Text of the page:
Malaysia said Wednesday it will dump English as the language of instruction for maths and science in schools, in a highly sensitive decision that has split opinion in the multiethnic country.
Deputy premier Muhyiddin Yassin said that from 2012 the subjects will be taught in Bahasa Malaysia in national schools, or in Chinese and Tamil in vernacular schools.
Critics of the six-year policy of using English to teach the subjects argue that it has dragged down students' performance and is particularly unfair on children who are not proficient in the language.
"I wouldn't say it's a complete failure but it has not achieved the desired objectives that it was supposed to achieve," Muhyiddin told a press conference.
"The government is convinced that science and maths need to be taught in a language that will be easily understood by students, which is Bahasa Malaysia in national schools, Mandarin in Chinese schools and Tamil in Tamil schools."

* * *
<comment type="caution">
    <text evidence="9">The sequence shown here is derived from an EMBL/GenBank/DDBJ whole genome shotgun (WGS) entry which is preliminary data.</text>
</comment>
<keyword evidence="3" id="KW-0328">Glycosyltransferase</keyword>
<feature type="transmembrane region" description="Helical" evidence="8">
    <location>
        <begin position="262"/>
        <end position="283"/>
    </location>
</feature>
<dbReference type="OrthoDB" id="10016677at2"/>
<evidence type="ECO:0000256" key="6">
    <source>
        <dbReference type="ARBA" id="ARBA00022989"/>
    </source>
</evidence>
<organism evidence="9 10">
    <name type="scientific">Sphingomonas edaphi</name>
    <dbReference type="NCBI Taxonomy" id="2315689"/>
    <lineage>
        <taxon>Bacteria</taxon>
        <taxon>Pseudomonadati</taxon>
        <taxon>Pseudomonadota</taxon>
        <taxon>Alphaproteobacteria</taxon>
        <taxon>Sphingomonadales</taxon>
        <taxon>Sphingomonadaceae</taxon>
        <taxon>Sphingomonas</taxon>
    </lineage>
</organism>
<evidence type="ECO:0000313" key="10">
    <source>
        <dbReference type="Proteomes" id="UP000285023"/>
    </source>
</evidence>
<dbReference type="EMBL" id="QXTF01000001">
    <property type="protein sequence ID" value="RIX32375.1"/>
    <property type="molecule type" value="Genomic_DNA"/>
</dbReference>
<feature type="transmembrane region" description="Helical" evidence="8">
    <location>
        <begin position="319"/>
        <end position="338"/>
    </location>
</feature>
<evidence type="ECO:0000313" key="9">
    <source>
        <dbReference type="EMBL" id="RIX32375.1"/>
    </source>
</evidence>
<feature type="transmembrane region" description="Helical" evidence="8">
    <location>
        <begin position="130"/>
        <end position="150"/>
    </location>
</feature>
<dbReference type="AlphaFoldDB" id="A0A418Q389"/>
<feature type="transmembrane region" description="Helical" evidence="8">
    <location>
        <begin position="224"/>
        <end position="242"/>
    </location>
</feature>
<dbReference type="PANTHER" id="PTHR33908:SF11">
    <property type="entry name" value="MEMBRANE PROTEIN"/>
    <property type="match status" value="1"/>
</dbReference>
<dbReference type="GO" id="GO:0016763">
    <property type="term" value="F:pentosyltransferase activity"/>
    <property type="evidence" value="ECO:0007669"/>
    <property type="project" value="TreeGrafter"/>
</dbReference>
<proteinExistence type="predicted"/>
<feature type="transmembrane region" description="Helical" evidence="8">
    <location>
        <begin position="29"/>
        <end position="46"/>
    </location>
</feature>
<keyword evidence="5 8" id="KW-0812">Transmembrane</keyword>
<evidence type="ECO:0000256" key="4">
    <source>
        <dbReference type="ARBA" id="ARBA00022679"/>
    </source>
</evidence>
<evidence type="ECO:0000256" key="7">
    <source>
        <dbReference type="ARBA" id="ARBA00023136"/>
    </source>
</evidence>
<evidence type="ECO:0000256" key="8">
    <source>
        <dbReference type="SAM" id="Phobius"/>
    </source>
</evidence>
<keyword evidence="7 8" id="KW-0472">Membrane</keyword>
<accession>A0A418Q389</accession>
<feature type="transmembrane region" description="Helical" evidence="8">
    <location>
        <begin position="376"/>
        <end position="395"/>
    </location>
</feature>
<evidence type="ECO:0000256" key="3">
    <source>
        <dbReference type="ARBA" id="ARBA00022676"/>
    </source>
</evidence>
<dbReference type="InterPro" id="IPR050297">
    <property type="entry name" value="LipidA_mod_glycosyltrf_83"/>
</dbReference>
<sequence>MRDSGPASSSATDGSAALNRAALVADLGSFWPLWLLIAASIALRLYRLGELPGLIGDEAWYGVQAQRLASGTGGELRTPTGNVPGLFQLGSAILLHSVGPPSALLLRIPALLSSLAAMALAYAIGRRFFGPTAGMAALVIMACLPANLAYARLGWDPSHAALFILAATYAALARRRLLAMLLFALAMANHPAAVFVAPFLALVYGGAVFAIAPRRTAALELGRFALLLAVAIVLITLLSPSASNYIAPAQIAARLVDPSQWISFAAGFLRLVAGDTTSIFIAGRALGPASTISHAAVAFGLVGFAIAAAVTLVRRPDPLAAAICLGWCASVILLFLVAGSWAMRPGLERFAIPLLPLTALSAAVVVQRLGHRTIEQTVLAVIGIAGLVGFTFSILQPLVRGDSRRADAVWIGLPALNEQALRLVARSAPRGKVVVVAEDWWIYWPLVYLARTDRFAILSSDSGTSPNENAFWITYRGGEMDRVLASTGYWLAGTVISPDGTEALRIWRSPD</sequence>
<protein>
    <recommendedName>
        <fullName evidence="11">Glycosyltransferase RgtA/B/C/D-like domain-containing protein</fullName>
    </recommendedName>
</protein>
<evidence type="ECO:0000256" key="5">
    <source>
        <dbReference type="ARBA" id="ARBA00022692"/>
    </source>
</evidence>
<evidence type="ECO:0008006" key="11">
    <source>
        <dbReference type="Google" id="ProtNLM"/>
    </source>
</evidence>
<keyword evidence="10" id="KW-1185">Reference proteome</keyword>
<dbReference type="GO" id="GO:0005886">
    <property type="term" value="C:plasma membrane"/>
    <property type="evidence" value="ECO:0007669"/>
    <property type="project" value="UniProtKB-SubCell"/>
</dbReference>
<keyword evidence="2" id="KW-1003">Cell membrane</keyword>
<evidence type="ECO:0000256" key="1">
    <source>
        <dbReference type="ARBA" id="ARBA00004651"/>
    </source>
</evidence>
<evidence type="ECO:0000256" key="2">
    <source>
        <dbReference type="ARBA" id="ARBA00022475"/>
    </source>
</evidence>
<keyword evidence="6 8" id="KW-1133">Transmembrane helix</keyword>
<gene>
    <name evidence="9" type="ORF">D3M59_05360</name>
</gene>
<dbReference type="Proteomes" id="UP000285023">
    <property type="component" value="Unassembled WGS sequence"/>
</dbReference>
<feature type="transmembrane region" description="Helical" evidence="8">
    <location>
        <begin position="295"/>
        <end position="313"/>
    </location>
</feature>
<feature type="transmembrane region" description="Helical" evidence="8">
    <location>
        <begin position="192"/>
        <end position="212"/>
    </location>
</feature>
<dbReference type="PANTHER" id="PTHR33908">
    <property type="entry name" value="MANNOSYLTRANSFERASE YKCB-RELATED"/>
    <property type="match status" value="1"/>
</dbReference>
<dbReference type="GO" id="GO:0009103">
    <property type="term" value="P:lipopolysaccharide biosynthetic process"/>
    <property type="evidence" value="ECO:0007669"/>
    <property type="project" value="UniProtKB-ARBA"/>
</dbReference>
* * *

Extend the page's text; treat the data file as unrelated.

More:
He said the government would boost the teaching of English in schools, with more time given to the subject and the recruitment of nearly 14,000 extra teachers nationwide to teach the subject.
Muhyiddin cited a 2008 survey which found that students' performance in maths and science had fallen since it had been taught in English, and that rural children were hit particularly hard.
In the months since the government said it was considering dropping English, debate has raged in newspaper columns and letters to media outlets.
In March, riot police fired tear-gas to disperse at least 5,000 Malays who demonstrated in Kuala Lumpur against the use of English to teach the two subjects in national schools.